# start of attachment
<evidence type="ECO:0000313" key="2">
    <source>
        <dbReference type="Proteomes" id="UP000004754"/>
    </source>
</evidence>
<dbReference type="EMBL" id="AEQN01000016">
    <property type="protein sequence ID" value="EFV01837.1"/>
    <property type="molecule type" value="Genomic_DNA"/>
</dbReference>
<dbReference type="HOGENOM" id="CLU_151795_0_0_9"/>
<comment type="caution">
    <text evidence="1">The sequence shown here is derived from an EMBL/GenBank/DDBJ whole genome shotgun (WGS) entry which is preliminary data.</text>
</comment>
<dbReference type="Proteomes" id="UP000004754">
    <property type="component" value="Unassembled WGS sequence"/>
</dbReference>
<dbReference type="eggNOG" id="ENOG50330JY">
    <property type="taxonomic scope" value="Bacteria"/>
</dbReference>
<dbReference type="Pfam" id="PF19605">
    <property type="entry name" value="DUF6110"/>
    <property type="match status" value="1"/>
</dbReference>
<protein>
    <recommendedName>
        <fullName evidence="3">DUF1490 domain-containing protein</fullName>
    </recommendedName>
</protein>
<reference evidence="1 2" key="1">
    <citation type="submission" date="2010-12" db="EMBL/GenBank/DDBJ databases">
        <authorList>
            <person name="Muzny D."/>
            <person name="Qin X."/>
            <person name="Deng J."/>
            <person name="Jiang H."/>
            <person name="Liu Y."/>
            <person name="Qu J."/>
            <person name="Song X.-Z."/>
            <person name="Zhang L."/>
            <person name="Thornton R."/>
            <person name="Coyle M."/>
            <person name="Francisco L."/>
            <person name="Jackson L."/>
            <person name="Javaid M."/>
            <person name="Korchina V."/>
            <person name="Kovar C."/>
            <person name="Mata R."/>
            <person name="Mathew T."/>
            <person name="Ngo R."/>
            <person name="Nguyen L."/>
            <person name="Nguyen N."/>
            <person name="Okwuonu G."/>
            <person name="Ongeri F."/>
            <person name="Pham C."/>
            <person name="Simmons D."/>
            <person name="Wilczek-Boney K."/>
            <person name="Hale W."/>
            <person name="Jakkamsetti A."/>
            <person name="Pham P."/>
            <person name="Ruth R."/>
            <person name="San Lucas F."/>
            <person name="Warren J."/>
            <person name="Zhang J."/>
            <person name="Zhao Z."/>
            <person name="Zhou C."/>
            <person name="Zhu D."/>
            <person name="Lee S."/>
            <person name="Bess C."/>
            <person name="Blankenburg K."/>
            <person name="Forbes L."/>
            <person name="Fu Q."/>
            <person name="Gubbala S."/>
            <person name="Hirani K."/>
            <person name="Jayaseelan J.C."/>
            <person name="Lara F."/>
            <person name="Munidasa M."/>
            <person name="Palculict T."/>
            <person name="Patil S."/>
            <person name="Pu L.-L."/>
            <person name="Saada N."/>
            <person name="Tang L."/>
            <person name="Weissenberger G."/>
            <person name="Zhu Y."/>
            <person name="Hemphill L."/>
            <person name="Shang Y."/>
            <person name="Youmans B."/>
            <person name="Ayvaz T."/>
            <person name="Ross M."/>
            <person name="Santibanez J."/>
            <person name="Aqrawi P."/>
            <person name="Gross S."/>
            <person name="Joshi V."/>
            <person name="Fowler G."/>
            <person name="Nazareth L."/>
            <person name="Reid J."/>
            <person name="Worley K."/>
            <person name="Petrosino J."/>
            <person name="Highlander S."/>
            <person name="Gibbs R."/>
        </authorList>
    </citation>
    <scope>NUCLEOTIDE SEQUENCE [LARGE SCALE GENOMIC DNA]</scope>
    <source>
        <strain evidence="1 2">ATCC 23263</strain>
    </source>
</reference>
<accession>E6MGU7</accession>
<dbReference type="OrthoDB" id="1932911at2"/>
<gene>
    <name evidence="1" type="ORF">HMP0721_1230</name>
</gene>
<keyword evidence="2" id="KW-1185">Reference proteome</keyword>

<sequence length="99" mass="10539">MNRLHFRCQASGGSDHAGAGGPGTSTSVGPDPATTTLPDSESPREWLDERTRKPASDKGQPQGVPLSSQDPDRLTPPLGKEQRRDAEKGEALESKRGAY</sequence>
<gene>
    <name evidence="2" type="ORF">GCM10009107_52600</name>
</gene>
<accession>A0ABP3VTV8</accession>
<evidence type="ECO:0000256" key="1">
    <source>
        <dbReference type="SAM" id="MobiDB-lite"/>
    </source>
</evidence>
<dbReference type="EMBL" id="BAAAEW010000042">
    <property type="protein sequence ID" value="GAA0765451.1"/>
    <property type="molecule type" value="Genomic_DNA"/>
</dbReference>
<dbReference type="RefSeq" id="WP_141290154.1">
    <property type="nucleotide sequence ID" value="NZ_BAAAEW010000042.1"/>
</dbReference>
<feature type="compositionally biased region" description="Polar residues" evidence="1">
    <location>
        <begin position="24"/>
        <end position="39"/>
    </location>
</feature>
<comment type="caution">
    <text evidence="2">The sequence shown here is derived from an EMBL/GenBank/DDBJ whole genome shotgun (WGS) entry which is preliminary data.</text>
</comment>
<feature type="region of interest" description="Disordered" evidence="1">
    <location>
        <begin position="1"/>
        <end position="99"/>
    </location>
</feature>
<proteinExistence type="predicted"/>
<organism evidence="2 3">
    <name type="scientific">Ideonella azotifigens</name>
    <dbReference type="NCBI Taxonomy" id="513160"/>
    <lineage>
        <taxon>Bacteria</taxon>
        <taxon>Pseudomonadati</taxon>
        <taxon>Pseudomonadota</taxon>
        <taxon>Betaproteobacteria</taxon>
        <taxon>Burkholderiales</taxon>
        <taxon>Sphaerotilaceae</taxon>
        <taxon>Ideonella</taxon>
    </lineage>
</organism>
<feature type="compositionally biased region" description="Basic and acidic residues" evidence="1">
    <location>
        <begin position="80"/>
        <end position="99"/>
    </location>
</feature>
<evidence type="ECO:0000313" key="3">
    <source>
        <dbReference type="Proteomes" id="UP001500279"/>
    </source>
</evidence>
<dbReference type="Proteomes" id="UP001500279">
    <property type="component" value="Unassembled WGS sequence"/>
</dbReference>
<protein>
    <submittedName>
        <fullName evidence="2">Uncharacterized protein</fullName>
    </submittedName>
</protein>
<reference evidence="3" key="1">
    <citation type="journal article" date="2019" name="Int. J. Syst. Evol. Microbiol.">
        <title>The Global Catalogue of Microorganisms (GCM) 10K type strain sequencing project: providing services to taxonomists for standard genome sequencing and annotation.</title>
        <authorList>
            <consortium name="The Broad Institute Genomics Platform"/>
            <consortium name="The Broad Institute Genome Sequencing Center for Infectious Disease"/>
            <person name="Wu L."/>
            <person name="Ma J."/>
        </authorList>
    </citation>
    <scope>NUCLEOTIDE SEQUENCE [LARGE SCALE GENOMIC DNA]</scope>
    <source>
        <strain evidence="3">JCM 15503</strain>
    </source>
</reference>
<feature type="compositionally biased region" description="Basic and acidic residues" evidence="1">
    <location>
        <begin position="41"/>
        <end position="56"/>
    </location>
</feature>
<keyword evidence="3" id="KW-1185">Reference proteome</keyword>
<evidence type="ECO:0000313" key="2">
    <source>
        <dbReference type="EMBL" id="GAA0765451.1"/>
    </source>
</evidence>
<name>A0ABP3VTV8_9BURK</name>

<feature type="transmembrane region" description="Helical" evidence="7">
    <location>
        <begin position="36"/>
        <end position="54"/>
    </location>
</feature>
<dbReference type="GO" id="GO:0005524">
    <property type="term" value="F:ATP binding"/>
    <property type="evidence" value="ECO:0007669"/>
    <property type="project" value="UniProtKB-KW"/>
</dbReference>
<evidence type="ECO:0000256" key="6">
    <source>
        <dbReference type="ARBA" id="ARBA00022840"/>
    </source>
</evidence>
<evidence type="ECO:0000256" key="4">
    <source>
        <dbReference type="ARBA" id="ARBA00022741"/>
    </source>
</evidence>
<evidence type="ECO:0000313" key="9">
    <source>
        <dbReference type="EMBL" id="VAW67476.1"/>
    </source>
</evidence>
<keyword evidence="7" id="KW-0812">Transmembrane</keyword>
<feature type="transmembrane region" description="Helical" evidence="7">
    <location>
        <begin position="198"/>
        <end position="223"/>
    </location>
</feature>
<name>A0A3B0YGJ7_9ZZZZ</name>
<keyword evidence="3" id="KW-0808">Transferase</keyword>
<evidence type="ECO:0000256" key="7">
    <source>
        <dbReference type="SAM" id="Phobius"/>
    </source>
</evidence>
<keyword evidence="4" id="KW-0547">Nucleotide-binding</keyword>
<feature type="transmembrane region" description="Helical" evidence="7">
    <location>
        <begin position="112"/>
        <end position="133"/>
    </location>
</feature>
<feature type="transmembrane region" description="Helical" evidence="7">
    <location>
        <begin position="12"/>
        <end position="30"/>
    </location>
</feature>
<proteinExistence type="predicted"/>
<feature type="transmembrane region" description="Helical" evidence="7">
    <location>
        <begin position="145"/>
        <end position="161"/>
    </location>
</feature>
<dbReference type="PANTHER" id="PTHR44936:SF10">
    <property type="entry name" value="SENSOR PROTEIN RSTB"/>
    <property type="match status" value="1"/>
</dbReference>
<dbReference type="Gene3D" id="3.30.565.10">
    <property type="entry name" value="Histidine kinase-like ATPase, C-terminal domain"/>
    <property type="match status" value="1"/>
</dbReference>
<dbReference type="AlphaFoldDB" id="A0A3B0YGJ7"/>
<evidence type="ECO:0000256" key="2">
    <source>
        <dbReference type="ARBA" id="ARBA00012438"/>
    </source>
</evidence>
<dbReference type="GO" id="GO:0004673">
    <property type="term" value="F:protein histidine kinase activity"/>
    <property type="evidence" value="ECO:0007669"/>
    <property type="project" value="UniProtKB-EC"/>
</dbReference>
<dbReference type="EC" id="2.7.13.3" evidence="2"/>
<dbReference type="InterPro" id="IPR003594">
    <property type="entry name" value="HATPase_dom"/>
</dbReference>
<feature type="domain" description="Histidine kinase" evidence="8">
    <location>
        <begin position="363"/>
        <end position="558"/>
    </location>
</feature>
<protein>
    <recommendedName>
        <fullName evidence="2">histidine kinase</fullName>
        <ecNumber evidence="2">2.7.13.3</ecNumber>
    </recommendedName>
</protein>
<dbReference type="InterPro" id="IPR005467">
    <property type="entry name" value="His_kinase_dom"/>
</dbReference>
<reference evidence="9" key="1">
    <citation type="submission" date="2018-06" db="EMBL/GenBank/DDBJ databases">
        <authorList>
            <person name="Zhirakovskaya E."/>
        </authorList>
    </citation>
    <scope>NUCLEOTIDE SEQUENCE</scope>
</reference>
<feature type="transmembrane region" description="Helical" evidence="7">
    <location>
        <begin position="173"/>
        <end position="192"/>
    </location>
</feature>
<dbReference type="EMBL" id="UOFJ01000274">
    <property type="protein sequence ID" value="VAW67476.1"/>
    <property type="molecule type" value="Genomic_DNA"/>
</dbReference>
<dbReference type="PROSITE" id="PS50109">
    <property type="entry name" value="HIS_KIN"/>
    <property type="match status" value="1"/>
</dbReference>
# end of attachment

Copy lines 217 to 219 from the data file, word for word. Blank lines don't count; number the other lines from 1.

<evidence type="ECO:0000256" key="6">
    <source>
        <dbReference type="ARBA" id="ARBA00022840"/>